Alleged foot dragging in aid and rescue efforts in the wake of Hurricane Katrina led to charges of racism, particularly aimed at the Bush administration. However, it's now two months since this tragedy hit, almost a month and a half since the president addressed the nation regarding his clean-up plans, and little federal action has been taken to help displaced kids get back into school.
Where are these voices of outrage now?
President Bush in his address in New Orleans proposed that federal education assistance be in the form of providing vouchers that families can use to place kids in any school of their choice _ public or private.
This proposal has predictably gotten bogged down in the usual Washington political morass while at least some sizeable portion of the 372,000 kids that were displaced by the hurricane are hanging in limbo.
This is a golden opportunity for the president to step up to the plate and show leadership. Clint Bolick of the Alliance for School Choice has pointed out that the president can get these education vouchers done by executive order.
The estimated price tag to provide a $7,500 voucher for each displaced kid is $2.8 billion. This is a drop in the bucket of the $62 billion that Congress has already appropriated for emergency relief. By a stroke of the pen, the president can eliminate restrictions in place and permit directing these FEMA funds for education. Why doesn't the president act? Now.
The president's approval ratings among blacks, which had tanked well before Katrina, are now about as low as you can get. An NBC/Wall Street Journal poll of several weeks ago showed Bush registering 2 percent approval among blacks. A Pew Research Center survey showed him at 12 percent.
The majority of blacks poll in favor of school vouchers. This support gets stronger as the focus moves toward younger black voters. In a recent survey of black voters under the age of 35, done by David A. Bositis, and commissioned by the Institute for Research in African American Studies at Columbia University, 66 percent indicated support for vouchers.
Over half of these young blacks surveyed defined themselves as moderate to conservative. However, their inclination is away from party affiliation and think of themselves as independent.
Blacks have always felt like outsiders.
Politicians, of both parties, have traditionally wooed these black outsiders with promises of government programs, with political goodies.
Young blacks now are saying no thanks. We want freedom.
The same young blacks in this survey showed 80 percent support for private social security accounts.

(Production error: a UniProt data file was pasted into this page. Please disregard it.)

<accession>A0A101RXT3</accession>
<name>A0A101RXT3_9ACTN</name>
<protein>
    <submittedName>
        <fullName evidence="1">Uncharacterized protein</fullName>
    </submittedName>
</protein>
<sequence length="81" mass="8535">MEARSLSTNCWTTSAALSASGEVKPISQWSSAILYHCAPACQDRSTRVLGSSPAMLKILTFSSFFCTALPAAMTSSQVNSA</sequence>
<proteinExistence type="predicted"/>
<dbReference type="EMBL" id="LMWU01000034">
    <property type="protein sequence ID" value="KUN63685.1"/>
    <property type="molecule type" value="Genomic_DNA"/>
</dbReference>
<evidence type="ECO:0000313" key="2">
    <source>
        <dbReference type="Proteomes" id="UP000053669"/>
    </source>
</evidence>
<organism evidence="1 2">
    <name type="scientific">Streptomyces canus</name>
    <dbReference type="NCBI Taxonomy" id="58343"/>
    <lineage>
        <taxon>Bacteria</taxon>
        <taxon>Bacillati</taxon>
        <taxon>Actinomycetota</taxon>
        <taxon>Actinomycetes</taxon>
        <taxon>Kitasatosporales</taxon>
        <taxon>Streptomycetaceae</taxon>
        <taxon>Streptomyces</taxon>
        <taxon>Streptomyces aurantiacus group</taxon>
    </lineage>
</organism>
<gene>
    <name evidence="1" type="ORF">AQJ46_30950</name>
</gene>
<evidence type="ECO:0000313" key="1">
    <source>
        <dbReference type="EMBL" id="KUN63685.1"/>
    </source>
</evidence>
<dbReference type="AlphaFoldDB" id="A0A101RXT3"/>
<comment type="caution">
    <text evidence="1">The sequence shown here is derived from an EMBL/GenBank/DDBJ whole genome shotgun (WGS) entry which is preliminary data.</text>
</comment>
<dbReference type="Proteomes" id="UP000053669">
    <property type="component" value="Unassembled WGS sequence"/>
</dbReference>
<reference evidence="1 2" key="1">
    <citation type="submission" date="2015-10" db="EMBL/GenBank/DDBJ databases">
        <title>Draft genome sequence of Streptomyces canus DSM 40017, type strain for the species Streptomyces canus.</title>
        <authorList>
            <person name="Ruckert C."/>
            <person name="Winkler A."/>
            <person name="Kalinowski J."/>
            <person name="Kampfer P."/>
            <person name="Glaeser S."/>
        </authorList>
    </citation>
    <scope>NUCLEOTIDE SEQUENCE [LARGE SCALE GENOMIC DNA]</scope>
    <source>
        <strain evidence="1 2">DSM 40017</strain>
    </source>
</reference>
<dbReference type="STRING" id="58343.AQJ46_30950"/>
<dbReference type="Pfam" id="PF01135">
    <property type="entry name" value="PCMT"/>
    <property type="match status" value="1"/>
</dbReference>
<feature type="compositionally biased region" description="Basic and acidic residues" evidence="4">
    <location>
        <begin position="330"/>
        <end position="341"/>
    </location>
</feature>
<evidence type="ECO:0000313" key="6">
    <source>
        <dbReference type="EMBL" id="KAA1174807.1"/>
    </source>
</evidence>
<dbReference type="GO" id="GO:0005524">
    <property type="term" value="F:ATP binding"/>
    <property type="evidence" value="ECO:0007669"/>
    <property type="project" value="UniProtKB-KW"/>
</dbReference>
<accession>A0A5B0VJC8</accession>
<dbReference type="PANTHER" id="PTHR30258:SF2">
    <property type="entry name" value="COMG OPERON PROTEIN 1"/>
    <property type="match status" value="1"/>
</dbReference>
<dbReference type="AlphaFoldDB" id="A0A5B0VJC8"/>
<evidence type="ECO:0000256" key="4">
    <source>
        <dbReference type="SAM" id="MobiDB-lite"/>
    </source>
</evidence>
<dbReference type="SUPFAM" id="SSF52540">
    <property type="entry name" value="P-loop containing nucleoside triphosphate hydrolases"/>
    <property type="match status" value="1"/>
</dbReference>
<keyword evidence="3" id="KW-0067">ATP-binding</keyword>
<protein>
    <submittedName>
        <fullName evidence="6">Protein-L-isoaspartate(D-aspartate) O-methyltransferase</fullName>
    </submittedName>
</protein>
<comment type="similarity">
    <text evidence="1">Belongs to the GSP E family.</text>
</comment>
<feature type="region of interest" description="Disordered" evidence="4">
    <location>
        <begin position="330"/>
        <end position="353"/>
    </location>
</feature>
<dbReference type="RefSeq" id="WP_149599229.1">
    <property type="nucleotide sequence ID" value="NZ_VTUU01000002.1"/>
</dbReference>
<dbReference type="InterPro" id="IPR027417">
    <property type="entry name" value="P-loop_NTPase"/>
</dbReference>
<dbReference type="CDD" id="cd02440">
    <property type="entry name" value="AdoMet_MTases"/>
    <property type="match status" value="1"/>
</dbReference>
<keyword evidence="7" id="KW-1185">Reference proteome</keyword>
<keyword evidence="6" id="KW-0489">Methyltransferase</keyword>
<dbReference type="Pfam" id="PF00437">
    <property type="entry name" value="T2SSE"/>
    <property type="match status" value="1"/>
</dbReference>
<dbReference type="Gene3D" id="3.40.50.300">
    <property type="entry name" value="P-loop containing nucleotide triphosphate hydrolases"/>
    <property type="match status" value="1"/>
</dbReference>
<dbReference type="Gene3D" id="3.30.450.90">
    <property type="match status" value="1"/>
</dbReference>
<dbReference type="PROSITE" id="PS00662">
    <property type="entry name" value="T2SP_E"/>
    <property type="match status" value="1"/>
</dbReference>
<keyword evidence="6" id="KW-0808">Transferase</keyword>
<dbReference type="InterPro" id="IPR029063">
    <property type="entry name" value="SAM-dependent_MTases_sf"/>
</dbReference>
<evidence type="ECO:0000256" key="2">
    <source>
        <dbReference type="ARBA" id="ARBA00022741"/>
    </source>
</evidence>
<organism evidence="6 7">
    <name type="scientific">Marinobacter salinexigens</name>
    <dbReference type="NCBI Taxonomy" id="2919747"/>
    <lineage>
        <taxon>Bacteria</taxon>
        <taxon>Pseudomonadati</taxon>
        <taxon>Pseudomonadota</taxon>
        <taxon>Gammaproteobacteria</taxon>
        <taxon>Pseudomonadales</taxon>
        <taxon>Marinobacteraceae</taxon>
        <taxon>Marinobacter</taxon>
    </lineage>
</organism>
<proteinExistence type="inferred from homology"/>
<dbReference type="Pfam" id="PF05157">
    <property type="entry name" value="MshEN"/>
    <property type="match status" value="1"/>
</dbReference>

For blacks, school vouchers are a no brainer. The black community has gotten the message that getting its children educated is the central challenge to moving up the economic ladder.
Recently, Douglas Besharov of the American Enterprise Institute and the University of Maryland, provided testimony before the U.S. Commission on Civil Rights, titled "The Economic Stagnation of the Black Middle Class." Besharov's message: "...the main proximate cause of the lack of economic progress among African Americans is the continuing difference in educational attainment between blacks and whites."
Blacks support any innovative ideas that will open the spectrum of opportunities that will get their children educated. Vouchers are clearly one such important innovation.
When Bush proposed vouchers as the most efficient means to quickly get displaced kids back into school, Reg Weaver, the president of the National Education Association, the nation's largest teachers union, immediately came out in opposition. "We are not supporting that, and that is a big not. It's a voucher bill."
Note that Weaver did not challenge the premise that vouchers would efficiently get kids into school. His opposition is to choice and giving up power of the public school monopoly.
Why are the same voices that called Bush "racist" for allegedly foot dragging in New Orleans not calling Weaver "racist" for opposing an efficient mechanism for getting displaced black kids into schools?
Sen. Edward Kennedy, D-Mass., is supporting a cumbersome measure that would allow reimbursement of cost to all schools, public or private, but only through the public school apparatus. John Boehner of Ohio and Bobby Jindal of Louisiana have a far better approach, allowing parents to sign up online, through a toll free number, or at school, to get the funds to send their kids wherever they want.
However, it seems to me that the great political opportunity for Bush, with blacks and with the nation, is to show real leadership and cut through all this delay by releasing these funds for vouchers by executive order.